AudioSources[flip].clip = MusicLoops[currentClip];
      nextEventTime += 60.0F / bpm * numBeatsPerSegment;
      flip = 1 - flip;

But how do you change the loop?

I’m glad you asked! We create a few public helper functions that allow us to set the loop or increment to the next loop in the list. We’re basically duplicating an audio seek. We also have a helper to make sure we’re not going out of bounds. One of the things I added was a priority lock. I wanted some external systems to have the ability to take control of the loop until it is done. Like a boss fight, for example. It isn’t strictly necessary. Once we actually set a loop with SetLoop(), at the next play cue, the Update() function will start looping with the new AudioClip. Pretty simple.

public void SetLoopAndLock ( int _newLoop, bool _lock ) {
  PriorityLock = _lock;
  currentClip = CheckLoopBounds ( _newLoop );
public void SetLoop ( int _newLoop ) {
  if (PriorityLock) {
    Debug.Log ("Loop rejected due to lock.");
  currentClip = CheckLoopBounds ( _newLoop );
public void NextLoop () {
  SetLoop ( currentClip + 1 );
public void PreviousLoop () {
  SetLoop ( currentClip - 1 );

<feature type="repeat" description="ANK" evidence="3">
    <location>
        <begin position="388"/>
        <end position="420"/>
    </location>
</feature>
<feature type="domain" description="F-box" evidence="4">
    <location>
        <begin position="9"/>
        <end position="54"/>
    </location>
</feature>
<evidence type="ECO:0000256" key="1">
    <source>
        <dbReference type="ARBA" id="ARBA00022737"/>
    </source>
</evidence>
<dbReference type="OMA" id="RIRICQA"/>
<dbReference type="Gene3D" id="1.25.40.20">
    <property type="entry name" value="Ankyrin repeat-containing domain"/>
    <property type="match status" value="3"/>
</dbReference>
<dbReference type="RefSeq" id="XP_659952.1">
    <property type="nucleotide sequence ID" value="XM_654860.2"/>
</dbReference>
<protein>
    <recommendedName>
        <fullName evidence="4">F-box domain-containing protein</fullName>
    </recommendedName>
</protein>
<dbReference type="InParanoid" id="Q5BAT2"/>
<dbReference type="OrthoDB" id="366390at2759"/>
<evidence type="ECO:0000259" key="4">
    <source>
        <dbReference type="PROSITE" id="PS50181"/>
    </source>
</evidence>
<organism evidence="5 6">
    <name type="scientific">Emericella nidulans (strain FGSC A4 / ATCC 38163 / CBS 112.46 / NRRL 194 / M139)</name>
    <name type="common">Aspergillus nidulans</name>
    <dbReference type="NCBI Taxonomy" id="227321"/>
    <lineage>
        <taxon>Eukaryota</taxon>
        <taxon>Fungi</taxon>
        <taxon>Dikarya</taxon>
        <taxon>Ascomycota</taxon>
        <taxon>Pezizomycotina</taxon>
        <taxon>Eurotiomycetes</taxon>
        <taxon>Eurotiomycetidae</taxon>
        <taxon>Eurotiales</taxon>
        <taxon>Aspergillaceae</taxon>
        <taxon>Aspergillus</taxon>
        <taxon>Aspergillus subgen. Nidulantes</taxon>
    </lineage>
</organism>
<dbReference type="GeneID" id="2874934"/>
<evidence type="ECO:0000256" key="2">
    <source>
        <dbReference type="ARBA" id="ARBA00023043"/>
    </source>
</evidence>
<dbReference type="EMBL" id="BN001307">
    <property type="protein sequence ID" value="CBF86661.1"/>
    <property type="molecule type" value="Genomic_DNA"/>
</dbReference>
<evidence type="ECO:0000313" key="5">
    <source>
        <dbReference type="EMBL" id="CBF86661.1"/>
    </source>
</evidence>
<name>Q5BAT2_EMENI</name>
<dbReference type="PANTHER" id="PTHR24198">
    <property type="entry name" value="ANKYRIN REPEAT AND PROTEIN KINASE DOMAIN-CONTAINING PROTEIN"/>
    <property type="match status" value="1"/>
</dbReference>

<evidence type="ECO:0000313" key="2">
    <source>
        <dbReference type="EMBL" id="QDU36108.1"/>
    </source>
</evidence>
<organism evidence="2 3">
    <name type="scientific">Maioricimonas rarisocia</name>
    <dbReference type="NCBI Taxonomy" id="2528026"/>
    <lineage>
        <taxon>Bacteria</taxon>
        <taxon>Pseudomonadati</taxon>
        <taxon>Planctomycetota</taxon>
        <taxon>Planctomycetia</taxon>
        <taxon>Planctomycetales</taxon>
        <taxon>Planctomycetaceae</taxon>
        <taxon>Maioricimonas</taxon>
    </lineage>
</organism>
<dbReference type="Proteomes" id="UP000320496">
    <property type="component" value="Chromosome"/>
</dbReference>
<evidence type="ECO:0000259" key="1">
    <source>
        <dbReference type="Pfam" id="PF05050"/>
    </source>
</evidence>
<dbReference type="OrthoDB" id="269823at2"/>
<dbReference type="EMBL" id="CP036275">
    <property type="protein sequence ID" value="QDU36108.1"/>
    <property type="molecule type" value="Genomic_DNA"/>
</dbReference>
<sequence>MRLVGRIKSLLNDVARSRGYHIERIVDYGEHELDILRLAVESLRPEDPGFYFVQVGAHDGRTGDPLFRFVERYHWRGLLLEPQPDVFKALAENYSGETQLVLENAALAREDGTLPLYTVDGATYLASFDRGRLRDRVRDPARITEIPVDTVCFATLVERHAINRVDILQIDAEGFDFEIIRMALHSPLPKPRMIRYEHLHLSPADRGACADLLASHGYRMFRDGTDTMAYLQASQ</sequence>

private int CheckLoopBounds (  int _newLoop) {
  if ( _newLoop >= MusicLoops.Length ) {
    _newLoop = MusicLoops.Length - 1;
  if ( _newLoop < FloorClip ) {
    _newLoop = FloorClip;
  return _newLoop;

public void StartStop () {
  if ( running ) {
  running = !running;

So, it would look something like this, called from somewhere else.

MusicLoopManager _loopManager;
int FancyLoop = 3;

_loopManager = GameObject.Find("MusicLoopManager").GetComponent<MusicLoopManager>();
_loopManager.SetLoop ( 3 );

Getting information out of the manager

We also wanted to reuse this code in way that let present play info and control to a Canvas UI, so we created some small helpers that would help us get NowPlaying information as well as the currently playing source and what’s up next. Stuff like that.

public AudioClip GetPlayingSource () {
  if ( AudioSources[0].isPlaying ) 
    return AudioSources[0].clip;
  if ( AudioSources[1].isPlaying ) 
    return AudioSources[1].clip;

    return null;

public bool DecksArePlaying () {
  return ( AudioSources[0].isPlaying || AudioSources[1].isPlaying);

You’d use it like this in a UI or something. Though, probably something less clumsy, I’d hope.

MusicLoopManager _loopManager;
public Text Playing;
public Text UpNext;

_loopManager = GameObject.Find("MusicLoopManager").GetComponent<MusicLoopManager>();

Playing.text = _loopManager.GetPlayingSource() ? _loopManager.GetPlayingSource().name : "Not Playing";
UpNext.text = _loopManager.MusicLoops[_looper.currentClip].name;

Taking it Further

This met our needs so we stopped here, but I could see this being a framework for a more complex system. More AudioSources,better handling of loops with different BPM and stuff like that. Precomputing that information by analyzing the audio, maybe. The more dynamic it becomes the more you could do with varying sources.

Thanks for reading!